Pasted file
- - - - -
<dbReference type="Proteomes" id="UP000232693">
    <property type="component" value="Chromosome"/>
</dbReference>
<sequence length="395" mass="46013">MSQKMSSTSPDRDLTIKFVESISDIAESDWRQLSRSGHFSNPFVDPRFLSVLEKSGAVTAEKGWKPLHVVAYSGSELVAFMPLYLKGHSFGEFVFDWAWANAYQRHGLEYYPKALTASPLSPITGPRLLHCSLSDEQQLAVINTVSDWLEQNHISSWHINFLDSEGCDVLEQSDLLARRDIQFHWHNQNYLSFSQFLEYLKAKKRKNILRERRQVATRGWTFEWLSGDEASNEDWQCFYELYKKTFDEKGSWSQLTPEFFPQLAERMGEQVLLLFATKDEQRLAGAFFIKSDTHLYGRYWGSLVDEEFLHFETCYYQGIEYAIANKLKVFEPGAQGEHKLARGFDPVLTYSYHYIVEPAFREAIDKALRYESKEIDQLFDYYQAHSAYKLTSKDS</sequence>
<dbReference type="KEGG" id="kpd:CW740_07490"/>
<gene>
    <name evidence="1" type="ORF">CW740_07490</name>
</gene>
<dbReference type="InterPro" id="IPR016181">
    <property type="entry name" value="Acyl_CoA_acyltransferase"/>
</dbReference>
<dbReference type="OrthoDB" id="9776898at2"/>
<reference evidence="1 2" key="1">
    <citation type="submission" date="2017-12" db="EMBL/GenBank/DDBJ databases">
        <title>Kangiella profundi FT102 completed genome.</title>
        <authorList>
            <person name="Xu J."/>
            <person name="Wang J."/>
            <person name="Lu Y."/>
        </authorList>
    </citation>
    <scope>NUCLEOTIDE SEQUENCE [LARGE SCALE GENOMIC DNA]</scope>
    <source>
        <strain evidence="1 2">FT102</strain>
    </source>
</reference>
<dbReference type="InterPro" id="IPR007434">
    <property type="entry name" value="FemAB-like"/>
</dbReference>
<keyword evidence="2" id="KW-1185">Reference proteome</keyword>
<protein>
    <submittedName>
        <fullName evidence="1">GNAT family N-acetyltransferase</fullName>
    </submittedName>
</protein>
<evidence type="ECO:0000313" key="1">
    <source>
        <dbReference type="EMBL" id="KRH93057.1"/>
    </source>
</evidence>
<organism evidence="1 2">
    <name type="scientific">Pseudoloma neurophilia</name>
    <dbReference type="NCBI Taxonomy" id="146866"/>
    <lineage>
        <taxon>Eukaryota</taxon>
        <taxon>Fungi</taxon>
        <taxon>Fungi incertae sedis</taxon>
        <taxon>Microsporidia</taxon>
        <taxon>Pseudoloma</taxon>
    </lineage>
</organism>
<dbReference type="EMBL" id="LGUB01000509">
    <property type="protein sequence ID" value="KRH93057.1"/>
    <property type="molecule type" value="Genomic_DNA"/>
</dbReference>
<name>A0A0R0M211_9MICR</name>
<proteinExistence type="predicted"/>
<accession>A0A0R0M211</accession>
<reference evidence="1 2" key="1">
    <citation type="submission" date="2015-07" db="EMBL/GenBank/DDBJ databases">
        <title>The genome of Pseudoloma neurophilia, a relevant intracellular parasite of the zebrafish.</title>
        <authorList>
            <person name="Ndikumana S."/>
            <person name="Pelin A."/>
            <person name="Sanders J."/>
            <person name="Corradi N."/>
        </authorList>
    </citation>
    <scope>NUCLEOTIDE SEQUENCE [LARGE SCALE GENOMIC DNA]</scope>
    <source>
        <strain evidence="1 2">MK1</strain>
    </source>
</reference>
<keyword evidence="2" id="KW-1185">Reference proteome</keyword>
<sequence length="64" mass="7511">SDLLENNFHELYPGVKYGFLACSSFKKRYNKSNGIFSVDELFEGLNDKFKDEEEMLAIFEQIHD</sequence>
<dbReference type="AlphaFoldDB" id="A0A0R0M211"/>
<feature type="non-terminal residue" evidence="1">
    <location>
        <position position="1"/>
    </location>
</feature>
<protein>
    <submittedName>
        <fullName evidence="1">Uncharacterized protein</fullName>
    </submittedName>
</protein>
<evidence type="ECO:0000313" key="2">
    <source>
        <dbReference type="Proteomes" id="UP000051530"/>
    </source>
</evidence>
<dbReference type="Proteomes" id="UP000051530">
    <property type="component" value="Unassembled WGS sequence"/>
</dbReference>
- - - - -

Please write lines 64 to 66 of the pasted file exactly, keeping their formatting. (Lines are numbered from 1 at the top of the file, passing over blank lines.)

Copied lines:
            <person name="Pelin A."/>
            <person name="Sanders J."/>
            <person name="Corradi N."/>